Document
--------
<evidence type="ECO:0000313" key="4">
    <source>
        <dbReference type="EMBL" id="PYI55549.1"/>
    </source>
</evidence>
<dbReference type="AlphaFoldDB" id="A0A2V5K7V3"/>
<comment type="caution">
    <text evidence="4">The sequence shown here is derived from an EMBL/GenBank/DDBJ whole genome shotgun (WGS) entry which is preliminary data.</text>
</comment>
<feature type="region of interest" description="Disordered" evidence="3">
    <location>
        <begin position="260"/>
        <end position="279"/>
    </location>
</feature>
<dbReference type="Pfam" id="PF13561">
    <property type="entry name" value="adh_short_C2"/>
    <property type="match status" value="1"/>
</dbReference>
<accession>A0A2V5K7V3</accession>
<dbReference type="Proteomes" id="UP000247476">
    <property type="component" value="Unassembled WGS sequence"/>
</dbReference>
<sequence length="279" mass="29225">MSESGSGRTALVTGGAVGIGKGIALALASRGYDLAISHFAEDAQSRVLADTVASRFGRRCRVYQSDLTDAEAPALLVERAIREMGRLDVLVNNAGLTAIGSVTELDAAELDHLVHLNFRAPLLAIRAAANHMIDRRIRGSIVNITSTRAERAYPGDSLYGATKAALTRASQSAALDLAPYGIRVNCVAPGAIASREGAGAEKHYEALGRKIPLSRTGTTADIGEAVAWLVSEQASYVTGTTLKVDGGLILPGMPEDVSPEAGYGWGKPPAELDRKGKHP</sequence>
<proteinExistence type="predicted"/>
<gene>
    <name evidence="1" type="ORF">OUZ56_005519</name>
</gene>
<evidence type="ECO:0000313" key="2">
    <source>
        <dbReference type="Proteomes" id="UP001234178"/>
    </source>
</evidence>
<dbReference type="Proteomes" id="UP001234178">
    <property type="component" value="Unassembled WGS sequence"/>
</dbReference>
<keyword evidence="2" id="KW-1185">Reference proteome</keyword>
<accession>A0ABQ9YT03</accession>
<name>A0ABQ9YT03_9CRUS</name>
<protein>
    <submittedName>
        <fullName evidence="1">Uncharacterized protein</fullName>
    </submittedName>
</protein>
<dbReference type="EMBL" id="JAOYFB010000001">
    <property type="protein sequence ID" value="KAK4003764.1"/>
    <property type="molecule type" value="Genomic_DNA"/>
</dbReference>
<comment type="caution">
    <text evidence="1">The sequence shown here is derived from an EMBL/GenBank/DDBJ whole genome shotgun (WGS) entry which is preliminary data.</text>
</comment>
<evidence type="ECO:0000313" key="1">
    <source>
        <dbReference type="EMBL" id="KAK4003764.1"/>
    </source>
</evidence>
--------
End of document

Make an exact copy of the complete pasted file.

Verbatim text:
<evidence type="ECO:0000313" key="4">
    <source>
        <dbReference type="EMBL" id="PYI55549.1"/>
    </source>
</evidence>
<dbReference type="AlphaFoldDB" id="A0A2V5K7V3"/>
<comment type="caution">
    <text evidence="4">The sequence shown here is derived from an EMBL/GenBank/DDBJ whole genome shotgun (WGS) entry which is preliminary data.</text>
</comment>
<feature type="region of interest" description="Disordered" evidence="3">
    <location>
        <begin position="260"/>
        <end position="279"/>
    </location>
</feature>
<dbReference type="Pfam" id="PF13561">
    <property type="entry name" value="adh_short_C2"/>
    <property type="match status" value="1"/>
</dbReference>
<accession>A0A2V5K7V3</accession>
<dbReference type="Proteomes" id="UP000247476">
    <property type="component" value="Unassembled WGS sequence"/>
</dbReference>
<sequence length="279" mass="29225">MSESGSGRTALVTGGAVGIGKGIALALASRGYDLAISHFAEDAQSRVLADTVASRFGRRCRVYQSDLTDAEAPALLVERAIREMGRLDVLVNNAGLTAIGSVTELDAAELDHLVHLNFRAPLLAIRAAANHMIDRRIRGSIVNITSTRAERAYPGDSLYGATKAALTRASQSAALDLAPYGIRVNCVAPGAIASREGAGAEKHYEALGRKIPLSRTGTTADIGEAVAWLVSEQASYVTGTTLKVDGGLILPGMPEDVSPEAGYGWGKPPAELDRKGKHP</sequence>
<proteinExistence type="predicted"/>
<gene>
    <name evidence="1" type="ORF">OUZ56_005519</name>
</gene>
<evidence type="ECO:0000313" key="2">
    <source>
        <dbReference type="Proteomes" id="UP001234178"/>
    </source>
</evidence>
<dbReference type="Proteomes" id="UP001234178">
    <property type="component" value="Unassembled WGS sequence"/>
</dbReference>
<keyword evidence="2" id="KW-1185">Reference proteome</keyword>
<accession>A0ABQ9YT03</accession>
<name>A0ABQ9YT03_9CRUS</name>
<protein>
    <submittedName>
        <fullName evidence="1">Uncharacterized protein</fullName>
    </submittedName>
</protein>
<dbReference type="EMBL" id="JAOYFB010000001">
    <property type="protein sequence ID" value="KAK4003764.1"/>
    <property type="molecule type" value="Genomic_DNA"/>
</dbReference>
<comment type="caution">
    <text evidence="1">The sequence shown here is derived from an EMBL/GenBank/DDBJ whole genome shotgun (WGS) entry which is preliminary data.</text>
</comment>
<evidence type="ECO:0000313" key="1">
    <source>
        <dbReference type="EMBL" id="KAK4003764.1"/>
    </source>
</evidence>